Since 1993, Dean served on the university faculties of Yale University School of Architecture and School of Forestry and Environmental Studies; University of Hawaii at Manoa School of Architecture and the Department of Urban and Regional Planning; Pratt Institute in Brooklyn, New York; and Chaminade University of Honolulu, Institute of Fine Arts.
At Yale, Dean was a critic in design, teaching graduate and undergraduate courses, and served as the director of exhibitions at the Yale Architecture Gallery, where he was responsible for the professionalization of its programs. His scholarly work includes the award-winning book and the international traveling exhibition, Hawaiian Modern: The Architecture of Vladimir Ossipoff, organized by the Honolulu Museum of Art and curated by Dean. The Hawaiian Modern book is now in its third printing (Yale University Press in association with the Honolulu Museum of Art, 2007).
Dean holds a Bachelor of Architecture from the University of Oregon, Master of Architecture from the Cranbrook Academy of Art, and a Master of Environmental Design from Yale University.
Advisory Board member Keira Alexandra is the co-founder of Work-Order, a New York-based studio specializing in brand, strategy and motion design. Several of Work-Order’s projects, including logos and branding systems for Kodak, Now This and The New York Times, have appeared on “best of” lists.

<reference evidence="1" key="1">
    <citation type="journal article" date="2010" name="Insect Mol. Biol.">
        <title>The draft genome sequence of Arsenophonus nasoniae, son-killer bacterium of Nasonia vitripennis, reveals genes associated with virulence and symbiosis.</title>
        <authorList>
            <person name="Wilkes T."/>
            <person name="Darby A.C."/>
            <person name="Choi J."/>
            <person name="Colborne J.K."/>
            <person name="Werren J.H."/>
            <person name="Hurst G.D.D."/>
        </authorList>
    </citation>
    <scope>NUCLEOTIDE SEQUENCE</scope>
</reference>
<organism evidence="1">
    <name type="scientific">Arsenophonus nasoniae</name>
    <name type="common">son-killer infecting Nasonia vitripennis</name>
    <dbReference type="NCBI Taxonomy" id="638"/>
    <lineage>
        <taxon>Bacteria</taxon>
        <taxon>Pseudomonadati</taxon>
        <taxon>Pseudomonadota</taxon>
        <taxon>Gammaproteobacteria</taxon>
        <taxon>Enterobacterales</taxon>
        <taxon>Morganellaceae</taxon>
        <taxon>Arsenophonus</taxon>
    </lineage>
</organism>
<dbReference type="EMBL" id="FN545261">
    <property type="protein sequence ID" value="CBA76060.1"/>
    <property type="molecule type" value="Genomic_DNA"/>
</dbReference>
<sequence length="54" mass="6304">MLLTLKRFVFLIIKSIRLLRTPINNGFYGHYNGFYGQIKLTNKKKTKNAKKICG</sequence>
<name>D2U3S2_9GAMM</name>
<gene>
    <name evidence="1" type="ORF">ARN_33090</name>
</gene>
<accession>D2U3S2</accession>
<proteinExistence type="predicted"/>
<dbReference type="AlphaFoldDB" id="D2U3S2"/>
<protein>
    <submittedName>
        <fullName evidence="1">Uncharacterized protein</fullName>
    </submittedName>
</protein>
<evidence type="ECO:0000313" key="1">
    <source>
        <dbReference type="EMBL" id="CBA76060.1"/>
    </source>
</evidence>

Keira began her graphic design career by working at some of New York’s most notable design firms including M&Co., Bureau, and Number 17. She then became art director of on-air design at MTV, creating numerous network rebrands, and creative director of Sundance TV, where she worked with Al Franken, Robert Altman and other independent film directors.
Keira lectures frequently about design and has taught graphic design in the graduate program at Yale since 1999. From 2008 to 2010, she served on the board of the American Institute of Graphic Arts New York, a national non-profit that serves design professionals.
Her homes have been featured on the covers of Metropolis and Dwell Magazines.
Keira graduated from the Rhode Island School of Design in 1990 with a BFA. She is the daughter of Alexandra Ossipoff and spent her childhood summers at the residence of her grandparents, Raelyn and Vladimir Ossipoff, in Kuliouou, Hawaii.
Advisory Board member Wei Fang is the founder and director of Interisland Terminal, an organization that presents contemporary art, design and film and explores the intersection of creativity, innovation and civic engagement in Hawai‘i.